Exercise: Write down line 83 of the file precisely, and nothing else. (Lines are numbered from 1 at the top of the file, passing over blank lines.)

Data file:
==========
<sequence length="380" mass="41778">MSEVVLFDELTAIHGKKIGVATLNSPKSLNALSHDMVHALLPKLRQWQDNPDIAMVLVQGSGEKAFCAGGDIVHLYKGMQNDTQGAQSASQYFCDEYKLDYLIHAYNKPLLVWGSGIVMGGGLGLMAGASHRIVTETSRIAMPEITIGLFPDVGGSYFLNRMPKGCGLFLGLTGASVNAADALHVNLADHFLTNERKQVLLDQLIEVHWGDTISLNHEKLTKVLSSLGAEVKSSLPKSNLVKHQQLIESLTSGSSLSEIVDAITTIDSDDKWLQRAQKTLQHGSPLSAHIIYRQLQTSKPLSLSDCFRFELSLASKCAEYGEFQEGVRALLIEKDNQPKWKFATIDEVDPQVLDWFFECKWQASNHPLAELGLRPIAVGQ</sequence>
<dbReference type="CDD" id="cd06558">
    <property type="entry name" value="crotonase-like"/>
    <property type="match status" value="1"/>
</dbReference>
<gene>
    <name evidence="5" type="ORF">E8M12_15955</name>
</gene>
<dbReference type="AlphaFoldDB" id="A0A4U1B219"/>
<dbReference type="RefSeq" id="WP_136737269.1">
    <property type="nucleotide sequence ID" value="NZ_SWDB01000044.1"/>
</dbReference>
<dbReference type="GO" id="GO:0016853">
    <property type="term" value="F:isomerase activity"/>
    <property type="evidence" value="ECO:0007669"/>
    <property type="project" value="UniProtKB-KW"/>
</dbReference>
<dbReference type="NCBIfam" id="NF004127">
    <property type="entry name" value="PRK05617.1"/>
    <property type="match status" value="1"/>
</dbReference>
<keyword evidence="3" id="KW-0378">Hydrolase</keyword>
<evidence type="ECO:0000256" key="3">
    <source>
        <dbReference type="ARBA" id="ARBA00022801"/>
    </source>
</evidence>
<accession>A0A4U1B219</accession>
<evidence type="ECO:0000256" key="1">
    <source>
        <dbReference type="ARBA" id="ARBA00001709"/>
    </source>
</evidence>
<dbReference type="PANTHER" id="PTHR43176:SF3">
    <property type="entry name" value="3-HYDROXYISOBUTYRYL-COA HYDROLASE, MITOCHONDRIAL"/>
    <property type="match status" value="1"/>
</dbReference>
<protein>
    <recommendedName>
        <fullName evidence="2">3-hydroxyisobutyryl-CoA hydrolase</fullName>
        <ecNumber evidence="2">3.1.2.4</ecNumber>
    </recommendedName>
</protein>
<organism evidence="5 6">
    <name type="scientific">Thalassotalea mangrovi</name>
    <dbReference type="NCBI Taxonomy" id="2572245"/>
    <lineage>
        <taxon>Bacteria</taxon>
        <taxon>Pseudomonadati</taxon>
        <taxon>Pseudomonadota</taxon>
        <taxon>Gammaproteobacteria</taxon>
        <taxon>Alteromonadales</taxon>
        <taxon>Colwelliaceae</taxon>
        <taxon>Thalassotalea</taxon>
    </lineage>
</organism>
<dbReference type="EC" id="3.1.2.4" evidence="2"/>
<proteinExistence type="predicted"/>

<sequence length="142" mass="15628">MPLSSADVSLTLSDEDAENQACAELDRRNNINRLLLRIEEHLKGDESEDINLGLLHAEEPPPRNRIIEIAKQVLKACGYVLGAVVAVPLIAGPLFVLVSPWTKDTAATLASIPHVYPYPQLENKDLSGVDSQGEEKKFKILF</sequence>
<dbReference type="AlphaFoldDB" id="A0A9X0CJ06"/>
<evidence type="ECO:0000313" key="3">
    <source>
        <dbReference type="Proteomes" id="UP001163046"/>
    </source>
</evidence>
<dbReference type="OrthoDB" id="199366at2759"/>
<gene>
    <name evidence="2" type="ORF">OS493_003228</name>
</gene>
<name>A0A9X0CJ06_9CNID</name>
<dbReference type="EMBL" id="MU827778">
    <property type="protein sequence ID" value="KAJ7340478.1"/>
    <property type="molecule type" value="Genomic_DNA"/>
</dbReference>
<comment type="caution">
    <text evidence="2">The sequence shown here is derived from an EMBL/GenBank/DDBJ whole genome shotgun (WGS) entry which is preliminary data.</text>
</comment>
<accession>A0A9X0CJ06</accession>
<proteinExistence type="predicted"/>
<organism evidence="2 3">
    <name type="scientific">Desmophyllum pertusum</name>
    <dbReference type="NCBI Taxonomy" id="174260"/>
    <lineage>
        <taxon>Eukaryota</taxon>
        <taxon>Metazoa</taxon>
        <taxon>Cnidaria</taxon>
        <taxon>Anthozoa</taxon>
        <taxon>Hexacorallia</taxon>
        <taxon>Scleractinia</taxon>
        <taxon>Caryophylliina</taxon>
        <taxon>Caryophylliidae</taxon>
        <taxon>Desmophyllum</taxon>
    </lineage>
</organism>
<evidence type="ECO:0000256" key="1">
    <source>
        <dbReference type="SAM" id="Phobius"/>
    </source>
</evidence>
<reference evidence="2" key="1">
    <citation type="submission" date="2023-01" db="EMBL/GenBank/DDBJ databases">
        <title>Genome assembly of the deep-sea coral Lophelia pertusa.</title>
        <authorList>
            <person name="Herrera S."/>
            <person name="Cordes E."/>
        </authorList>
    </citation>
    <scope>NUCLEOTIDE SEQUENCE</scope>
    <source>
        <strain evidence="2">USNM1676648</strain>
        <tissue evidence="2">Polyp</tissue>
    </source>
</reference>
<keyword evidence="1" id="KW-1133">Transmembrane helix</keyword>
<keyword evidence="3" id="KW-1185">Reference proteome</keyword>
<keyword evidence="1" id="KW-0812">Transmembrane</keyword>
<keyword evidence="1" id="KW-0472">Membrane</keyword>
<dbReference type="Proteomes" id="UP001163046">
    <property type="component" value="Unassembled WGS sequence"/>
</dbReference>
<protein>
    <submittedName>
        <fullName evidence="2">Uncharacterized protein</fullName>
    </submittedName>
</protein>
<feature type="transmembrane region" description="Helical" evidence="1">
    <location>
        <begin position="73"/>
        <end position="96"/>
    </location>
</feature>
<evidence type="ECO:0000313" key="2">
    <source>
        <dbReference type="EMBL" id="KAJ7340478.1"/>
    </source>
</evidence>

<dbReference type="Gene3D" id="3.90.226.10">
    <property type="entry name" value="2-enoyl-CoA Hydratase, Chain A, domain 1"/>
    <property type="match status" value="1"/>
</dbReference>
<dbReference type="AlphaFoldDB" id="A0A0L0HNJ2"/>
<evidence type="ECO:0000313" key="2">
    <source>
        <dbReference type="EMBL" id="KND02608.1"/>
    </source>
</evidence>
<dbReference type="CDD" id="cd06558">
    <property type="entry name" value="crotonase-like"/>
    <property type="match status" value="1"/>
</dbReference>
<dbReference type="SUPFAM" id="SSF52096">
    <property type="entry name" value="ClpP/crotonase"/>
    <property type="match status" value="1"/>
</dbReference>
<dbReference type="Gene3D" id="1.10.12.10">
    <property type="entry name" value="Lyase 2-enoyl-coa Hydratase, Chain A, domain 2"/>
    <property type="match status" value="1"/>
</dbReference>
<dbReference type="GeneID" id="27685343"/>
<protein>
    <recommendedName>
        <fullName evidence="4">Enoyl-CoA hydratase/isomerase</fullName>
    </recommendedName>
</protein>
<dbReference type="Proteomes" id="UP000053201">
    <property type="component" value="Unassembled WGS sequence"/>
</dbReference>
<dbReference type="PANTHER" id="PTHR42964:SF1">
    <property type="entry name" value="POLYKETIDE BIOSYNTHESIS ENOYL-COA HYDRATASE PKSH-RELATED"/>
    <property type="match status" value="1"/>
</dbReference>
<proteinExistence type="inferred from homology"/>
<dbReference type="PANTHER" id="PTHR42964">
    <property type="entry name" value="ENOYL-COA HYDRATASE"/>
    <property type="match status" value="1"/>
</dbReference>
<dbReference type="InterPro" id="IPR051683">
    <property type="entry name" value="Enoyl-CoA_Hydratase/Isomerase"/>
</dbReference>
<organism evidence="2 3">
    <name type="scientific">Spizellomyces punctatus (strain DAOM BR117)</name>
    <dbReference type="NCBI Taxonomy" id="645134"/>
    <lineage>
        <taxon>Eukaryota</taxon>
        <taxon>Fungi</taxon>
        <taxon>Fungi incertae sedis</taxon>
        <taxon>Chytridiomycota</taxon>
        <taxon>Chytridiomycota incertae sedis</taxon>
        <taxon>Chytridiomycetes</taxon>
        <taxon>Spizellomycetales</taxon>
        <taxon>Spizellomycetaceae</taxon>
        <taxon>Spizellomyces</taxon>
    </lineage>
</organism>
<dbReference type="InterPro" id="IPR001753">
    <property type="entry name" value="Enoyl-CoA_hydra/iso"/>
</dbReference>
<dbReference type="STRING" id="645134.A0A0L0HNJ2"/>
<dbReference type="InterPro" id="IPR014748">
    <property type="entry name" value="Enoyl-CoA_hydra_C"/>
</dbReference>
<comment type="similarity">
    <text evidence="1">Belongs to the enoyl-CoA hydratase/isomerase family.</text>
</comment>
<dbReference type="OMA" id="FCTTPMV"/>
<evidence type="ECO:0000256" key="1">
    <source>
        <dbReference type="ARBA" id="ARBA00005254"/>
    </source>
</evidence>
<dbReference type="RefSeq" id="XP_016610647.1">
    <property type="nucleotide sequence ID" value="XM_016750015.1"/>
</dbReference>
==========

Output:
    <lineage>